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Warner’s Angel – Interview with Cass Warner

I will call her Angel Cass, because she must be one. Her soft voice, sweet eyes– this can’t be a Hollywood Girl.  Surely an Angel to her grandfather, Harry Warner, co-founder of Warner Brothers Studio. Their hands joined for the last time on his death bed where a promise, an idea, a commitment birthed by that moment was fulfilled thirty years later by his Angel and Granddaughter.  Not only has she honored the legacy of the Brothers Warner with a documentary, she is facilitating the dreams of others, who,  like her grandfather, came from little or no means and want to start something from nothing with the launch of Dream Factory. Cass believes that successful people are clear about their dreams and that it is crucial to depart what your dream is. When she says she is committed to inspiring other people’s success, you know it’s not just a line from a movie or something a public relations guru told her to recite. It is coming from the depth of her soul and heart. And of course, her halo.

Harry Warner, founder Warner Brothers with Granddaughter Cass.

Harry Warner, founder Warner Brothers with Granddaughter Cass.

Interview with Cass Warner Sperling

Cass Warner Sperling, writer, director, producer of the documentary film, “The Brothers Warner,” spoke with My Daily Burbank’s Nili Nathan by phone from Santa Barbara.

“The Brothers Warner,” will be screened at the 2013 Burbank International Film Festival Opening Night, at the Warner Brother’s  Studio with and Opening Night Gala Reception at Gordon Biersch Brewery Restaurant. Get Tickets.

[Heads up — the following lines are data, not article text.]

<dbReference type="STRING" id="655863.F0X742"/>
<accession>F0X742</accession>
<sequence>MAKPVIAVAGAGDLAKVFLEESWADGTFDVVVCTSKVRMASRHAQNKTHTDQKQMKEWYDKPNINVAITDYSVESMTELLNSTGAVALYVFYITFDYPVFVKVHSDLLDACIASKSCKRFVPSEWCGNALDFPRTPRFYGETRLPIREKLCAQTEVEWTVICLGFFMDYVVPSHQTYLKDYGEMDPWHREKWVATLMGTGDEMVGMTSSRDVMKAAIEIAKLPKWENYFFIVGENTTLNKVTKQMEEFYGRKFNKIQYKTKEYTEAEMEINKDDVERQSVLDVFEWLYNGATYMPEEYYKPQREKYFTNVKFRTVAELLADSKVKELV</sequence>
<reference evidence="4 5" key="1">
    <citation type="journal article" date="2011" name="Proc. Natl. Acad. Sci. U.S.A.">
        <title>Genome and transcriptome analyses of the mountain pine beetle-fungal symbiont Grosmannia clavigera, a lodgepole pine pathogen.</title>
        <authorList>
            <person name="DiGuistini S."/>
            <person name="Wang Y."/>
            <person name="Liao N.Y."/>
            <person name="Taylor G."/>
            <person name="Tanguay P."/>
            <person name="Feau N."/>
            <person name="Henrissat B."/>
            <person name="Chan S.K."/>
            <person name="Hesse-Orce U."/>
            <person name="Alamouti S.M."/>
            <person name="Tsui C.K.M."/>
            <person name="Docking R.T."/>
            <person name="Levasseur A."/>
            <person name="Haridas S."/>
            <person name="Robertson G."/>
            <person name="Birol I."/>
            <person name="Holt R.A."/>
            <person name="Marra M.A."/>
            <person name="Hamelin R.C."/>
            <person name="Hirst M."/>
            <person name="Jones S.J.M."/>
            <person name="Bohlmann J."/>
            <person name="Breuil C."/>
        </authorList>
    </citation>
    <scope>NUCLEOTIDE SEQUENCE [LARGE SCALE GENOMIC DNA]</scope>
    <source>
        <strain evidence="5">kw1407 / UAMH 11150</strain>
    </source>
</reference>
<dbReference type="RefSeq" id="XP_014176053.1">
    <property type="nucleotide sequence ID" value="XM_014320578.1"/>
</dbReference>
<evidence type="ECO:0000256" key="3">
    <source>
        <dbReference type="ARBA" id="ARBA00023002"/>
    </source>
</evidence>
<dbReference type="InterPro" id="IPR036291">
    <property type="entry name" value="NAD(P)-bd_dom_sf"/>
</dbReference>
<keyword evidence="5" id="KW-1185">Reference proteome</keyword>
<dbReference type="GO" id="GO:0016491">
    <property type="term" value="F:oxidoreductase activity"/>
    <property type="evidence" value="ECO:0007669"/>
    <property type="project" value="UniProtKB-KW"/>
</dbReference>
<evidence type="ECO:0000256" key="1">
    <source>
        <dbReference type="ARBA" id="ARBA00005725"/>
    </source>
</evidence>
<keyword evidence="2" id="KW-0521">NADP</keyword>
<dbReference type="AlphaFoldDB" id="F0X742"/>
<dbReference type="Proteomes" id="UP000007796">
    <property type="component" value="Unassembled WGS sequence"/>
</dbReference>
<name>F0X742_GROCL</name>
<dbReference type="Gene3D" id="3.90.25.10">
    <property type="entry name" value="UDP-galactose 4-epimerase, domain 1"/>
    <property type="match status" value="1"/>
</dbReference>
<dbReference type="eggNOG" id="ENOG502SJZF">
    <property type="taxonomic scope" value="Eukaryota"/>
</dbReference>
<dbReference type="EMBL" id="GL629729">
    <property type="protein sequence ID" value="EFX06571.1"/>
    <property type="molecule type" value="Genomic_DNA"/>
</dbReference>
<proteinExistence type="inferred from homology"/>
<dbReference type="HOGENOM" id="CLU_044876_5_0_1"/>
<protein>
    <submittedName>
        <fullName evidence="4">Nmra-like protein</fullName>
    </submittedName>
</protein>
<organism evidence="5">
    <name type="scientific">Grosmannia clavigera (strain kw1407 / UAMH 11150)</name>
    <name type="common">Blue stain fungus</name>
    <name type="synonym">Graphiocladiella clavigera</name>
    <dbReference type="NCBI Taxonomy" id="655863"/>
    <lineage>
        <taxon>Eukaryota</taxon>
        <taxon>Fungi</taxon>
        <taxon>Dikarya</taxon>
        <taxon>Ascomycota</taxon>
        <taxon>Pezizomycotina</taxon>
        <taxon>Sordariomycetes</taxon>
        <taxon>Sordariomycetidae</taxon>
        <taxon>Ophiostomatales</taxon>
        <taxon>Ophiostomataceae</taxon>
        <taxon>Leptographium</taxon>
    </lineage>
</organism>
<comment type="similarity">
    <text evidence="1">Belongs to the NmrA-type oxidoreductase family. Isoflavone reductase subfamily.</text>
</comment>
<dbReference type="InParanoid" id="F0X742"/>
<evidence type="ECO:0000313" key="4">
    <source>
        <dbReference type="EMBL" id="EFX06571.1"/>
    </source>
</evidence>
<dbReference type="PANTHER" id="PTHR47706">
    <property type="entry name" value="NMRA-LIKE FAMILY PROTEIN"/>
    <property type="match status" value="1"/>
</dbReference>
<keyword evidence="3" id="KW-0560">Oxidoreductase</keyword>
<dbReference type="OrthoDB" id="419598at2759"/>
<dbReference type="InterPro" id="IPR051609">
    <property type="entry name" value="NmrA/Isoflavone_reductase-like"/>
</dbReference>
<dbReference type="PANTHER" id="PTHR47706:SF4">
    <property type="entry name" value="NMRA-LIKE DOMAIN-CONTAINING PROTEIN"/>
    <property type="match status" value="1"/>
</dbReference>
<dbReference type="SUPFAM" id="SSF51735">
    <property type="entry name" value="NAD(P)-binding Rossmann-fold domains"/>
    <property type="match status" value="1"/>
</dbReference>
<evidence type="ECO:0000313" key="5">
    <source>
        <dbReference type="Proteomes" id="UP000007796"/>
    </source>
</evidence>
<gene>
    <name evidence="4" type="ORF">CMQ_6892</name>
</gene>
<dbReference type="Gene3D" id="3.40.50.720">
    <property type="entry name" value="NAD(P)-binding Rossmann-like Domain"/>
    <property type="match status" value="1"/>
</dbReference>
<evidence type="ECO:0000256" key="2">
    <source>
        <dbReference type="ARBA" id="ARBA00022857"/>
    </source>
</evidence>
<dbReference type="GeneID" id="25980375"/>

This interview took place just weeks before the opening of the Film Festival.

Nili NathanYour film took a year to make and edit.  It’s been screened at over 35 film festivals and won several awards. It’s aired on American Masters/PBS television, and is now being distributed by Warner Home Video. Congratulations.

Cass Warner Sperling: Thank you.

NN:  “It’s the definitive story of a family who rose from immigrant poverty through personal tragedies persevering to create a major studio with a social conscience,” as described on your website.

How do you feel about today’s films?  Do you see that they are consciously making films that are socially conscience, or are they void of any conscience? 

CWS:  You know it’s a different world. It’s a different time. I can’t really compare then to now, because we didn’t have the same kind of reporting.  During World War Two, they actually became the news of the day; they put out news before the movies. At that time, my family, especially my grandfather Harry felt a responsibility to use that medium in the way that he did. The original motto of the company was to use films to educate, entertain and enlighten. That was their mindset, their consciousness, especially my grandfather. He would travel all over the world and set up exchanges and businesses and see what was going on.  Especially, with regard to Hitler coming into power in 1934. He felt he could do something about that. It was this mindset with my family that caused them to make those kind of films. They were also very keen on making a profit, so they could stay alive, which is why they also made wonderful musicals that entertained. It’s just a different time. The Independents are now doing participant media and people like that have grabbed the torch and are making films that my grandfather would have loved as well.

NN: With the Internet Media, anybody can set up a YouTube channel. I think they would have been in awe of the technology today.

CWS: I think they’d be thrilled. What’s happened is we have democratized the making of film. Because anyone can afford to do it and we’re in a distribution revolution. Which to me is thrilling since I’m an Independent Producer.  Now there is more opportunity for our films to be seen.